Having seized the figurative mic with 2015’s bluegrass take on The Who’s rock opera Tommy, The HillBenders continue their run of larceny on their 11-track follow-up by stealing the show. The Springfield, Missouri quintet’s eponymous fourth album further highlights the band’s versatility and skill straddling the crossroads of Americana, bluegrass, and rock. To these ears they recall Beatles-esque Canadian rockers Sloan in that they seem to possess a firm grasp of their idiom, allowing them to seamlessly glide from one sonic environ to another, a host of winsome melodies trailing in their wake.
Like Sloan, everyone in The HillBenders contributes to the songwriting, which presumably explains the breadth. To that end, the album mostly avoids covers with two exceptions, notably a terrific take on MGMT’s pulsing electro-pop hit “Kids.” It echoes their reputation for canny adaptation, as they array the rather minimalist tune in rich flowing banjo leads, coloring in the space between the 1s and 0s of the synth-driven original and deepening the abiding humanity of a song about our living legacies.
Yet clearly after catching the spotlight’s eye with Tommy, they were determined to stir its ardor with their originals, and overwhelmingly succeed. The whole album is well written and performed with hardly a blemish or toss-away, but three tracks in particular stand out.
The addition of lap steel from dobro player Chad Graves brings a balancing mournful air to the minor key kiss-off, “Go Away.” The melody is sticky sweet, with a ne’er-do-well amble that evokes the Old 97s. “You take my smile and turn it upside down, you’re killing me, killing me, killing me, don’t ask how,” sings guitarist Jim Rea, but the music is not so definitive, suggesting the vitriolic bark only hints at how the parting bites. A keen instrumental outro is further abetted by pretty doo-wop harmonies.
Banjo player Mark Cassidy’s driving, slow-building “Lost Your Way” weds exultant “Kumbaya” energy to a contagious hook, spiraling outward like spiritual mountain kin of The Grateful Dead. The lyrics are suffused with cleverness, opening with a weighty simile: “Like I’m someone special / carrying the weight of the world / a sunken vessel / possessed with a chest full of gold.” Like a wild-eyed child, dueling banjo and mandolin race off, are reined back, and set loose again, growing in volume and complexity as the song rises to the climax.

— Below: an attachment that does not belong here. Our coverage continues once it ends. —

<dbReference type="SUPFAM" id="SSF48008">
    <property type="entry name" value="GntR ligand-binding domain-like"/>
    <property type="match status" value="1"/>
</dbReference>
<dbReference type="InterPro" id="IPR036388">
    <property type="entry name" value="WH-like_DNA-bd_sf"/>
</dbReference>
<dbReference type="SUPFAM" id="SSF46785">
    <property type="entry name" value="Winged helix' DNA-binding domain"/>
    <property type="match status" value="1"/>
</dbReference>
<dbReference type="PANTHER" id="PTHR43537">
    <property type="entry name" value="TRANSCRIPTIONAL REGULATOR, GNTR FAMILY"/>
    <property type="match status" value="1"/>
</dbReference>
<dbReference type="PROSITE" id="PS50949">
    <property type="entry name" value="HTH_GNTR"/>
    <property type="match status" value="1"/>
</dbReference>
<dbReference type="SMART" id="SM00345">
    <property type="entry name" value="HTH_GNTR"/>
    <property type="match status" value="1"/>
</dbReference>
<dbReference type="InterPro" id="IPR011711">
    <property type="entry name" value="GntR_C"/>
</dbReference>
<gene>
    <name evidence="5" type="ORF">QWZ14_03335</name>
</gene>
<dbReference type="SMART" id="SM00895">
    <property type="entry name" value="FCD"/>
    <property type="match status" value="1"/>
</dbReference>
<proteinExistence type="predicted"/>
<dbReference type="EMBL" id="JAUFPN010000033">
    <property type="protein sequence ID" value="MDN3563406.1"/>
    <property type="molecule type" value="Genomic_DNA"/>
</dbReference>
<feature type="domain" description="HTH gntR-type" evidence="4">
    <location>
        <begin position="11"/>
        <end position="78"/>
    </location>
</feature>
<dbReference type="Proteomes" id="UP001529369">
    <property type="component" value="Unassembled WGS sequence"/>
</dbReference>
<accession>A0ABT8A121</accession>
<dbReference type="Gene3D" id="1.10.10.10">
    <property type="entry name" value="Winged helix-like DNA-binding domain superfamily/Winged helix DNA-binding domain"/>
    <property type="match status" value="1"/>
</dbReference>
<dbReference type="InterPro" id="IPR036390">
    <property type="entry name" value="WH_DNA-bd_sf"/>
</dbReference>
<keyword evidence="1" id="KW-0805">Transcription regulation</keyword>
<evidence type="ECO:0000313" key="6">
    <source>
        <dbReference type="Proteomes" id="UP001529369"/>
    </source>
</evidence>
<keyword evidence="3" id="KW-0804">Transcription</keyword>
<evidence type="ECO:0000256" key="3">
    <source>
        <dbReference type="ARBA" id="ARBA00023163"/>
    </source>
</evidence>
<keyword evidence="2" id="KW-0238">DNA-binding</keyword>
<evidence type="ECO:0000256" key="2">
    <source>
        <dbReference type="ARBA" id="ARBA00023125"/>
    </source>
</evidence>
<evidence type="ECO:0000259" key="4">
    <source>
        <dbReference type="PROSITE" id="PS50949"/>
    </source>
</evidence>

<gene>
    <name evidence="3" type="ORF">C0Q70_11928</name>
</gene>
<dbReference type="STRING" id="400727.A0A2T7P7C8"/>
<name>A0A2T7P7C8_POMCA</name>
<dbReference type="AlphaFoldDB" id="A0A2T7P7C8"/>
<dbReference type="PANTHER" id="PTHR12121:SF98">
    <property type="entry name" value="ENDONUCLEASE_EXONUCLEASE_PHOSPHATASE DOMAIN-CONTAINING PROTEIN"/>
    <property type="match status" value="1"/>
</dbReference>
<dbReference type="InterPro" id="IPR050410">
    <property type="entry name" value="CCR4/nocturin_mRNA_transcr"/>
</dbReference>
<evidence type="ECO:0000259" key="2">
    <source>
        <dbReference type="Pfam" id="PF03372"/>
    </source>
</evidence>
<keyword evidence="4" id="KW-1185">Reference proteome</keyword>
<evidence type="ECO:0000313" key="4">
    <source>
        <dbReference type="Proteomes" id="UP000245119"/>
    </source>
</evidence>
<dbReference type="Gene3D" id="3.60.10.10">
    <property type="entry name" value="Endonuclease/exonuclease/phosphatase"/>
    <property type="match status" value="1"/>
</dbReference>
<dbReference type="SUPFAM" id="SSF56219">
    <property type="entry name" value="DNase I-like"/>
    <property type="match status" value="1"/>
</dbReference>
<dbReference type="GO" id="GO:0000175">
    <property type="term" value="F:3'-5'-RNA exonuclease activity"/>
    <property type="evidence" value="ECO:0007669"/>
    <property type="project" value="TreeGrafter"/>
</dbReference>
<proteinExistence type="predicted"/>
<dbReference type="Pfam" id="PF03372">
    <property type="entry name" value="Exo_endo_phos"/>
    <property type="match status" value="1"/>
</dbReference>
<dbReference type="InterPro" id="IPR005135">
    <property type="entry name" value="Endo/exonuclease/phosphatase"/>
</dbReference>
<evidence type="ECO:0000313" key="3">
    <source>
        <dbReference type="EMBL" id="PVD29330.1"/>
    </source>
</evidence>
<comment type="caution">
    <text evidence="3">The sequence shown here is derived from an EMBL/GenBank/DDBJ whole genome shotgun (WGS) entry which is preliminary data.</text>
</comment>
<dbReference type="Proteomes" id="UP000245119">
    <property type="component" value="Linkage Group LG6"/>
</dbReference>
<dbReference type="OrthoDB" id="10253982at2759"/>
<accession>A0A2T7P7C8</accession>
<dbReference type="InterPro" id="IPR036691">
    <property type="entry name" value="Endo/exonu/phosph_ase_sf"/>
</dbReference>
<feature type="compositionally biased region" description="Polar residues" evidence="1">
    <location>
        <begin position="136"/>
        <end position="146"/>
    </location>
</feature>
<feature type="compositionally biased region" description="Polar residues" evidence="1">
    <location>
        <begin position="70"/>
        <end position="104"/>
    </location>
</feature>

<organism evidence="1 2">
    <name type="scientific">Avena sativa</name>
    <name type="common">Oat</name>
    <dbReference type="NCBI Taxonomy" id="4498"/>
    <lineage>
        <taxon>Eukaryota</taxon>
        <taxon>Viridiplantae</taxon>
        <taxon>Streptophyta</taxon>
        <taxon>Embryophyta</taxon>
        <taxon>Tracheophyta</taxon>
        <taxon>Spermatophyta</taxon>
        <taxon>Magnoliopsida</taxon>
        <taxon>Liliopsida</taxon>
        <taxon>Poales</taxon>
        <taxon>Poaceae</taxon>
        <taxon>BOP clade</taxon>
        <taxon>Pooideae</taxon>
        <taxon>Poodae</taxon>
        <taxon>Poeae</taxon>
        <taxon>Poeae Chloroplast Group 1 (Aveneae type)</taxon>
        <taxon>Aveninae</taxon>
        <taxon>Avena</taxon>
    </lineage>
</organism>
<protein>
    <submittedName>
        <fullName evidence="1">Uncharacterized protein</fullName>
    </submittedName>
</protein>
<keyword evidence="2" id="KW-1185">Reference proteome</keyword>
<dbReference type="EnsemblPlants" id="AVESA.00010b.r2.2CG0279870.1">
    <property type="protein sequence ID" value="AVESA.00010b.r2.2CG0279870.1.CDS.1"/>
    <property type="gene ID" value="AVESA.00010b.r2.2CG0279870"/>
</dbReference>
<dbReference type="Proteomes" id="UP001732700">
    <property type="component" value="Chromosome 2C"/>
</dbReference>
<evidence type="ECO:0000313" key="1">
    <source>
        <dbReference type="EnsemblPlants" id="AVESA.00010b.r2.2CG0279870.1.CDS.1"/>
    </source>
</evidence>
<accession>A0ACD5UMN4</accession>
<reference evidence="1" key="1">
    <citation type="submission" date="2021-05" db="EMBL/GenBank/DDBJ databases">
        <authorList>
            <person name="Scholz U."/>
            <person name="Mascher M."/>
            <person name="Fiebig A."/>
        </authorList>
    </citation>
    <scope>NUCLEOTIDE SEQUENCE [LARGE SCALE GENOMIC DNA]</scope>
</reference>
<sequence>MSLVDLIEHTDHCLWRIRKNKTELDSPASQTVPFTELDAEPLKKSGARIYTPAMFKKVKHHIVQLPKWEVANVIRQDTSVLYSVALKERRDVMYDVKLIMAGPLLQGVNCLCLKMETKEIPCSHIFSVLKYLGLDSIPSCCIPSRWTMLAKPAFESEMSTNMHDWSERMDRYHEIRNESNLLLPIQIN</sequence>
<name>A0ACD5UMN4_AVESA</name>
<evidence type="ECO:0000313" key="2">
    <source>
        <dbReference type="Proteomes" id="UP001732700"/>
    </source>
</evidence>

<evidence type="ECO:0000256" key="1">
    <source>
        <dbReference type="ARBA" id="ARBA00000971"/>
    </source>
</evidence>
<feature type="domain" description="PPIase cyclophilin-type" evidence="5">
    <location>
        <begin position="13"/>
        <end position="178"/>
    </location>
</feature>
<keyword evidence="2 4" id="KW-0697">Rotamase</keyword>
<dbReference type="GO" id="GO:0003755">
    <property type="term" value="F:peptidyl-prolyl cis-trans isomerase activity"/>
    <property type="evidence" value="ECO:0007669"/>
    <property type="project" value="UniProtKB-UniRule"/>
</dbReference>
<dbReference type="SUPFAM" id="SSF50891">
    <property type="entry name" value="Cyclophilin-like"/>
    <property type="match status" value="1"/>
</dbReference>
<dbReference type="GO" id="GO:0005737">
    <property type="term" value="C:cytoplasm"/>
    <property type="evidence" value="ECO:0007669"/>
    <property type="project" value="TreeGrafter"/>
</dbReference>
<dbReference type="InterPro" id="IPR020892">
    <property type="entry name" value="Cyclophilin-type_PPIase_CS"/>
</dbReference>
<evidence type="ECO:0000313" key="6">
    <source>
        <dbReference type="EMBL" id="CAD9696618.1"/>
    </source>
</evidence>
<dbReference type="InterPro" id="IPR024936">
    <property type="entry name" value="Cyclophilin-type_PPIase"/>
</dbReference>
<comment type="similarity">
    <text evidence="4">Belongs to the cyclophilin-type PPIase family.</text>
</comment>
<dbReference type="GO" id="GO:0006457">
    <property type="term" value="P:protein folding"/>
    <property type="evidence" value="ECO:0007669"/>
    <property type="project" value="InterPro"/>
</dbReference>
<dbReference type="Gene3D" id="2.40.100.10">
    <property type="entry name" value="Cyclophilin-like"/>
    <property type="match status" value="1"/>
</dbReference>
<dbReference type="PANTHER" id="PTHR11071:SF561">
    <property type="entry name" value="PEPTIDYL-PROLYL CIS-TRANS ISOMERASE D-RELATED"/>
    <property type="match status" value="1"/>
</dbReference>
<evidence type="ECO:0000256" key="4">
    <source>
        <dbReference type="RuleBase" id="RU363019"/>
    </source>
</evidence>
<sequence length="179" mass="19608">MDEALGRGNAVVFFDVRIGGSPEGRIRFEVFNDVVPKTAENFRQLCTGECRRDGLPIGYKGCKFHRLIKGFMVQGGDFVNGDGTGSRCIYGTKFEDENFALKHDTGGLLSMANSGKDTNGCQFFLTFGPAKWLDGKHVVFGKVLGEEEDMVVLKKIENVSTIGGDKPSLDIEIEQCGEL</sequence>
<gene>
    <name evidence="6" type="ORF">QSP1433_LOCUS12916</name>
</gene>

It’s followed by bluegrass road song “I’ve Got a Mind (To Move On),” which sounds like a statement of purpose aimed at any remaining purists: “You take the past and stay on the farm … I’ll take a chance on the things that might come, travel the highway point my face to the sun.” It’s not real complicated or flashy, just a relatable sentiment pushed by a melody insistent as a car salesman and skittering licks like a rock skipping the surface of the water. It’s what you might call a well-crafted tune whose sum defies a critic’s ability to account for it from its individual parts.
These are far from the only winning tracks. The driving “Wrong Way” taps a bluesy bluegrass vein as it follows a troubled youth from desperate circumstance from reform school to penitentiary. Mandolinist Nolan Lawrence’s dark haunting murder ballad, “Wishing Well,” tells the tale of a heist gone wrong against a clanging banjo and ominous bass line backdrop with a subtle Southern soul undercurrent. Meanwhile, Graves’ lap steel gives a woozy psychedelic tinge to the folky shuffle of dreamy album closer “Daisy Chain.”
You knew The HillBenders had vision and skills from their take on Tommy. Then this fall they united with Keller Williams to “newgrass” some classic Tom Petty tunes on tour. By now they should have your attention. Their new self-titled album is of a caliber that should ensure they keep it.